Education & Public Programs

P.S. 144, teaching artist Molly O'Brien, 2011

EDUCATION PROGRAMS IN NEED OF FUNDING

The School Tour and Workshop and Gallery Tour programs offer visiting second- through 12th-grade classes age-appropriate, interactive gallery tours facilitated by the museum’s Sackler Educators, who are professionally trained in inquiry-based teaching techniques. For the School Tour & Workshop Program, tours are followed by studio art or computer-based workshops in the Sackler Center labs.

First Impressions: Stories and Art at the Guggenheim is a four-session program that links the visual and literary arts for children in pre-kindergarten, kindergarten, and first grade. Through First Impressions, Sackler Educators use picture books as a bridge to discuss images in the museum that do not have related text, allowing children to create their own narratives and make connections to art objects while fostering language, visual literacy, and critical thinking skills.

Guggenheim for All: Reaching Students on the Autism Spectrum is a student program serving school groups of Autism Spectrum Disorder students. Over the course of two museum visits and two sessions at the school, museum educators work with a class to explore themes relating to the students’ in-class learning and to promote skills such as viewing and appreciating art in a museum setting.

Teacher Resource Units in print and online provide teachers with materials to support the use of Guggenheim exhibitions and collections during school visits to the museum, as well as in the classroom. The units also have a life beyond a particular exhibition and can be used to develop concepts and themes related to academic curricula, or to modern and contemporary art and architecture in general.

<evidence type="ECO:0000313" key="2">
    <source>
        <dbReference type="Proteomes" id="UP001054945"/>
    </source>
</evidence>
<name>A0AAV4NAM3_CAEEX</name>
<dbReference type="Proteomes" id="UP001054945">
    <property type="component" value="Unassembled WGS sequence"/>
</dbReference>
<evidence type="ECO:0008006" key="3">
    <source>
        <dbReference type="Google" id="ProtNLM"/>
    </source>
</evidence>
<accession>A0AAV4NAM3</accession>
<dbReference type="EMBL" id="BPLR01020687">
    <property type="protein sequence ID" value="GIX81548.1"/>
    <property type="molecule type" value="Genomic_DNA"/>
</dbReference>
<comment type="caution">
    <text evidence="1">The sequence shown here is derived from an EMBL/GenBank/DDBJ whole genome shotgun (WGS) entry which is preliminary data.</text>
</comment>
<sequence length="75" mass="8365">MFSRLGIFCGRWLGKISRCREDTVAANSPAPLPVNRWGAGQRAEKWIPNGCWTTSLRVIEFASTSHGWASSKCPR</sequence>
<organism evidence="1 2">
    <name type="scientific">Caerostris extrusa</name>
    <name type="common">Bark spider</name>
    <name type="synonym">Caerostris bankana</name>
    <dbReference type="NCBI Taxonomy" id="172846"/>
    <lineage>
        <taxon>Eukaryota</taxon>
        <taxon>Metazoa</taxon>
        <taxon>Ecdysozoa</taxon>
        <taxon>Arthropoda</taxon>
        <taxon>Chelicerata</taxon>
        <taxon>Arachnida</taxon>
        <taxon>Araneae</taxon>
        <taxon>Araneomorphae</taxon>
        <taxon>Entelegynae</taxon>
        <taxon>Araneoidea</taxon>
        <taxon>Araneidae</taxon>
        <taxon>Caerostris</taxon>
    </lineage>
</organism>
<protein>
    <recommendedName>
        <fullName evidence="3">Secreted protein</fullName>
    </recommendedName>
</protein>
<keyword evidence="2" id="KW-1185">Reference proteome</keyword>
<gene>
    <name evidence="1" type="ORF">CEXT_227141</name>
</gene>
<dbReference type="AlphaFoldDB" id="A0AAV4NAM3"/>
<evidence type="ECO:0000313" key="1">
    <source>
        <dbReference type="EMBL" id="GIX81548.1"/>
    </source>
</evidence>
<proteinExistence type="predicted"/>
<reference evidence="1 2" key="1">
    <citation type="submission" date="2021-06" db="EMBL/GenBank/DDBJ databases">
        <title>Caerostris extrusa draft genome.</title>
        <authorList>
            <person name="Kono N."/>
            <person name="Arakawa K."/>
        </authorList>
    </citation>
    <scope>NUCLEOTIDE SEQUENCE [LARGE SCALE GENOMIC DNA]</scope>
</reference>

Internship and fellowship programs offer practical museum training experience to pre-professionals interested in pursuing careers in the arts and museum fields.

Family events and tours offered daily, weekly, monthly, or as special events during the year encourage parents and their children to participate in intergenerational activities that inspire dialogue about art between children and their families while encouraging family members to feel comfortable exploring the museum together.

Scholarly tours, lectures, panel discussions, and symposia are offered in conjunction with exhibitions on view, including educator-led tours of special exhibitions, permanent collections, and the museum’s architecture; tours led by exhibition curators and conservators; tours geared toward partially sighted, blind, and deaf visitors; and public lectures, panels, and symposia featuring artists, scholars, critics, and other important voices in the art world.

Mind’s Eye programs serve hard-of-hearing, deaf, partially sighted, and blind adults and offer the opportunity for these audiences to explore the museum’s exhibitions, collections, and architecture by means of linguistic and visual tools particular to their experience. Tours are conducted in American Sign Language, and through verbal imaging (detailed physical descriptions of artworks) and touch.

The Gallery Guide program places arts professionals in the galleries during regular museum hours who are trained both to serve a security role and to engage visitors in conversations about works of art on view.

Public & Artist Interactions is an initiative that engages artists as collaborative partners in developing educational offerings inspired by current exhibitions and their own work. The program aims to provide the Guggenheim’s diverse audiences with more direct and meaningful access to artists, their processes, and to contemporary art in general.

P.S. 144, teaching artist Molly O'Brien, 2011. Photo: Arielle Sheldon

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